Hegel was very clear when he wrote that the ‘old formal logic’,  A = A, is exactly like a child’s game making pictures out of jigsaw pieces (in Verachtung gekommen [which has fallen into disrepute]). ‘For method is consciousness of the form taken by the inner spontaneous movement of its content .’ (p.96, Vol.38). Lenin continues to quote Hegel approvingly: ‘The given sphere of phenomena is moved forward by the content itself of this sphere, the dialectic, which it, (this content), has in itself (i.e. the dialectic of its own movement).’ (p.97, Vol.38). In thought there must be an inner necessary connection of all the parts and transition of some parts into others. Lenin re-emphasises that: ‘What Hegel demands is a logic, the forms of which would be gehaltvolle Formen, [forms with content], forms of living, real content, inseparably connected with the content.” (p.92, Vol.38). The in-itself of the content of the concept is the driving force which moves it forward to negate its own negation.  

   Lenin draws the decisive political conclusion from his efforts to stand Hegel on his materialist feet, when he notes that; ‘Logic is the science not of external forms of thought, but of the laws of development “of all material, natural and spiritual things”, i.e. of the development of the entire concrete content of the world and of its cognition, the sum-total, the conclusion of the history of knowledge of the world.’ Dialectical negation of the in itself of concepts emerges in categories which, as Lenin defines on page 93 of Vol.38, ‘are stages of distinguishing, i.e. of cognising the world, focal points in the web, which assist in cognising and mastering it,’ since they are based upon the in itself of concepts, the contents of categories are constantly changing.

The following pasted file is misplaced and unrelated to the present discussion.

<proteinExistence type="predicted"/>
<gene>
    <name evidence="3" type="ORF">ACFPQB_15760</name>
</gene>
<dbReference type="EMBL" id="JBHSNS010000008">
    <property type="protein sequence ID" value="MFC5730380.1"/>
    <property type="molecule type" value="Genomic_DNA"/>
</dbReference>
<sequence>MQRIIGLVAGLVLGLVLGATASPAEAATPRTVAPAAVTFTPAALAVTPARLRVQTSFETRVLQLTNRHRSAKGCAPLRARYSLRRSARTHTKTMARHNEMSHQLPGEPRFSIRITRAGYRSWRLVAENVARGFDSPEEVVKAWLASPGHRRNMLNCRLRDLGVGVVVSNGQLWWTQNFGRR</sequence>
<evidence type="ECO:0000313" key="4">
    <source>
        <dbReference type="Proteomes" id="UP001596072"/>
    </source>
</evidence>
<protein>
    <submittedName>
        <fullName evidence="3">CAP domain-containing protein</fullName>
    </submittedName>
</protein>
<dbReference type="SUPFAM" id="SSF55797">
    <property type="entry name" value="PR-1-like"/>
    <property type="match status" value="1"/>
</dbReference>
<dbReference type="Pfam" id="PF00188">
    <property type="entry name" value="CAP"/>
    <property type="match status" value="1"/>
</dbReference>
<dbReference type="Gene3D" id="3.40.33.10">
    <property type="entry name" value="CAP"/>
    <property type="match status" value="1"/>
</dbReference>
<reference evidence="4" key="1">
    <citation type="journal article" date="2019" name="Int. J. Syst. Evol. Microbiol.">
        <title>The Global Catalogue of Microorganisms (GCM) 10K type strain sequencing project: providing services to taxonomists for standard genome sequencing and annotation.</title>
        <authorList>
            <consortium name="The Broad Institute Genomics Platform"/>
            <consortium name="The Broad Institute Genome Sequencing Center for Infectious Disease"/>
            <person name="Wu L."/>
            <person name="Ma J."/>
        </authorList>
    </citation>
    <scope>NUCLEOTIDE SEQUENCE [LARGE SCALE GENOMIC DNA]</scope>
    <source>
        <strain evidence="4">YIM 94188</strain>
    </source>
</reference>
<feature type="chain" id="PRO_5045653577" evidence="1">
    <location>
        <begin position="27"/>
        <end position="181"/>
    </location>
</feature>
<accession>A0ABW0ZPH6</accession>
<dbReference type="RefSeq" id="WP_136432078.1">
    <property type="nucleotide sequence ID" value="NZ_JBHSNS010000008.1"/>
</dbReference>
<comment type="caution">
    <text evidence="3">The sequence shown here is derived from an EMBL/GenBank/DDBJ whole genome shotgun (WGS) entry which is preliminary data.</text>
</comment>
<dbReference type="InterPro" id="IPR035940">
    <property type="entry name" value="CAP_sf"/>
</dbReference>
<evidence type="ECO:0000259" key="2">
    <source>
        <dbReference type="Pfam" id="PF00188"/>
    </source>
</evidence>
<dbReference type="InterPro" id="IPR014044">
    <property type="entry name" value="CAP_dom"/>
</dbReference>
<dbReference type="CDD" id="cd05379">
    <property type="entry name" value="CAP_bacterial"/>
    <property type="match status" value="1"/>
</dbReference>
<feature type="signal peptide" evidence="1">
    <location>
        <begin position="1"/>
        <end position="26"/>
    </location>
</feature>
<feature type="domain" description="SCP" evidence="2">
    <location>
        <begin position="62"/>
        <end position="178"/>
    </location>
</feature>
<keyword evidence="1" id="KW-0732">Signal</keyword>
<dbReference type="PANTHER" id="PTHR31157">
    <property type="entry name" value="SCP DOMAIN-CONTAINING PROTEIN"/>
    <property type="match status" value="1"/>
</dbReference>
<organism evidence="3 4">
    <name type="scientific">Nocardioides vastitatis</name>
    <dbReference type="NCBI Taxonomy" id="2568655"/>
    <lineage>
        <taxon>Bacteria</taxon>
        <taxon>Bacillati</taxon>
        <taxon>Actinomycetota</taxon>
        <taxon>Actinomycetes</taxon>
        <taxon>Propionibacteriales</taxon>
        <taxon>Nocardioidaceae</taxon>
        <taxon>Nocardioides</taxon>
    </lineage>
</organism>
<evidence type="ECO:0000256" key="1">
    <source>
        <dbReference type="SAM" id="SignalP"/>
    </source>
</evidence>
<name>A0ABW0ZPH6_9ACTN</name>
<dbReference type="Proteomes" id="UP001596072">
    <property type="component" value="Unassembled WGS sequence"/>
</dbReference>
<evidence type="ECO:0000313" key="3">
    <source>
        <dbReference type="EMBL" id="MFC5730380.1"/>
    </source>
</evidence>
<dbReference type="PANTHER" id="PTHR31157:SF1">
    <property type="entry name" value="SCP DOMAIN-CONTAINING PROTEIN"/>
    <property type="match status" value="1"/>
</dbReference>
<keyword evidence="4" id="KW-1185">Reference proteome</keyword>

From Concepts to Categories

   Trotsky, in his In Defence of Marxism deals with sugar as both a concept and a category: ‘in reality a pound of sugar is never equal to a pound of sugar – a more delicate scale always discloses a difference. Again one can object: but a pound of sugar is equal to itself. Neither is this true-all bodies change uninterruptedly in size, weight, colour, etc. They are never equal to themselves. A sophist will respond that a pound of sugar is equal to itself ‘at any given moment’. Aside from the extremely dubious practical value of this ‘axiom’, it does not withstand theoretical criticism either. How should one really conceive the word “moment”? If it is an infinitesimal interval of time, then a pound of sugar is subjected during the course of that “moment” to inevitably changes. Or is the moment a purely mathematical abstraction, that is, a zero of time? But everything exists in time; and existence itself is an uninterrupted process of transformation; time is consequently a fundamental element of existence.’ (p.64 In Defence of Marxism New Park edition.)

   Polemicising against what he called the ‘asses ears of idealism’ which show in Hegel’s exposition of dialectics, Lenin defined time as a form of being of objective reality. ( p. 228 Vol. 38). Sugar is a concept when used as a sweetener and becomes a category when in general use.